Mahon, Kellie (2012) ‘Are interactive activities effective in engaging adults in workplace learning?’. Masters thesis, National College of Ireland.
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The aim of this study is to explore the effects of activity based learning; the focus is on the interactive side of learning and the importance of interactive activities on training courses for adult learners.
Observations were conducted on two mixed groups; the areas of interest which were identified during this process were the participants’ behaviors, their interaction and engagement with the activity, the facilitator and with their colleagues. These findings helped formulate the survey questions, 150 surveys were randomly issued to employees who had attended the specific training. The study also included conducting interviews,interviewee’s were asked to complete the full Honey and Mumford learning styles questionnaire to identify their preferred learning style.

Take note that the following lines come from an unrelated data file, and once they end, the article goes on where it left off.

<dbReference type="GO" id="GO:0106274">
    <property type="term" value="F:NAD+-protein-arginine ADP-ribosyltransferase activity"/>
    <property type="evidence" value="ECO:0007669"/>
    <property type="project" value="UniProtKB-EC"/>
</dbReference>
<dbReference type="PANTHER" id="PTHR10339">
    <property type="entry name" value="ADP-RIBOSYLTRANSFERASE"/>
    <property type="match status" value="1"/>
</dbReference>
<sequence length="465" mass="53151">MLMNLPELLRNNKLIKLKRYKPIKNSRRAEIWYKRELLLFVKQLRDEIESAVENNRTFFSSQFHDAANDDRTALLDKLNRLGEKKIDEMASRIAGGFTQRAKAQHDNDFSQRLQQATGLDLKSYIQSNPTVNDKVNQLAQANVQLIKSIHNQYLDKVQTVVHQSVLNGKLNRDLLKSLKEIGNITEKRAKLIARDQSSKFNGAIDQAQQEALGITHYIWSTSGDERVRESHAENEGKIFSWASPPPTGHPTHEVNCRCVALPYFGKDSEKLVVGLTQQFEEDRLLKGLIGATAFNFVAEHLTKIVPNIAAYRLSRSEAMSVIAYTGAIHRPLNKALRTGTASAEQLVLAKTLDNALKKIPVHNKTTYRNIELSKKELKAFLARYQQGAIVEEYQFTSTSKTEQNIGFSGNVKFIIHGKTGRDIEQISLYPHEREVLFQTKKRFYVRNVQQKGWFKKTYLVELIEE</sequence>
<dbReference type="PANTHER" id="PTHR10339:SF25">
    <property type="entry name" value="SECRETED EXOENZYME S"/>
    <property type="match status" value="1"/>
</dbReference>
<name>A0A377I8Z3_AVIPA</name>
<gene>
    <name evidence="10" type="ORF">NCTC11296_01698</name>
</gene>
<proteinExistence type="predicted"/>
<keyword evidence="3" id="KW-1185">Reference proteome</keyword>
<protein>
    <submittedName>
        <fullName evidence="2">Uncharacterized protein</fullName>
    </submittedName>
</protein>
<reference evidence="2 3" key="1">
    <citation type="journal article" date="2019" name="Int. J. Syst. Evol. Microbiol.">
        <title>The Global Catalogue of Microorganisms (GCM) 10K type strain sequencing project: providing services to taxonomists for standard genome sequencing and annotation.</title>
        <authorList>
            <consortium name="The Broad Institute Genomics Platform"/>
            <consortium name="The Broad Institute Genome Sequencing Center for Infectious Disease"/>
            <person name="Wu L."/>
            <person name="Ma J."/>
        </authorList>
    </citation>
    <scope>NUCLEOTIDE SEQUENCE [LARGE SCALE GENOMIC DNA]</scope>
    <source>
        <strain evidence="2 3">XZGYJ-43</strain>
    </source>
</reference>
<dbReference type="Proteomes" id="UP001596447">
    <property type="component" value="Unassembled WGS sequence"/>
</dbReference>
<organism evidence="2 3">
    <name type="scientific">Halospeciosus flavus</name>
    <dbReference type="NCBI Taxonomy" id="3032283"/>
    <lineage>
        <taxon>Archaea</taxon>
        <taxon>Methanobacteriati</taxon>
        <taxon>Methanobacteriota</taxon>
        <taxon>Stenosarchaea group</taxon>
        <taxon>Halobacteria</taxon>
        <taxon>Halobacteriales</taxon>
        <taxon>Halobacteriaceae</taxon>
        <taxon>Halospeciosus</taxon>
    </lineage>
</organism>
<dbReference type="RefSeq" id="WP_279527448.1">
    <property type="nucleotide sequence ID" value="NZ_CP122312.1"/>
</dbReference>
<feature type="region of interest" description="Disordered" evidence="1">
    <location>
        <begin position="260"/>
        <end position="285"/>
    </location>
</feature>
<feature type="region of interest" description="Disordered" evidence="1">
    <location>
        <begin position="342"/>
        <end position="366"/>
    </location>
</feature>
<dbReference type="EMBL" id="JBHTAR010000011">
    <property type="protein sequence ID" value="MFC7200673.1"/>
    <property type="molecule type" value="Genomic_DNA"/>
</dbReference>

The responses in this study indicated that ‘Interactive Activities’ within this training course were not only effective but also increased the engagement and enjoyment for the adult in workplace learning. It was also evident from the research that the activities allowed learners an opportunity to participate, involve themselves and draw from their experience. Another aspect of the study which was revealed was the central role of the facilitator within the entire process, with the facilitator actively involved the response from the adult learner was positive in terms of buy in, involvement and engagement.
However, while the findings of the research indicate that ‘Interactive Activities’ within a training course are effective for adults in workplace learning it must be remembered that these findings relate to a small cohort of learners within the host organisation, the course was specific to this organisation and therefore did not have enough of an external focus in order to make significant correlation or comparison to adults outside the organisation.
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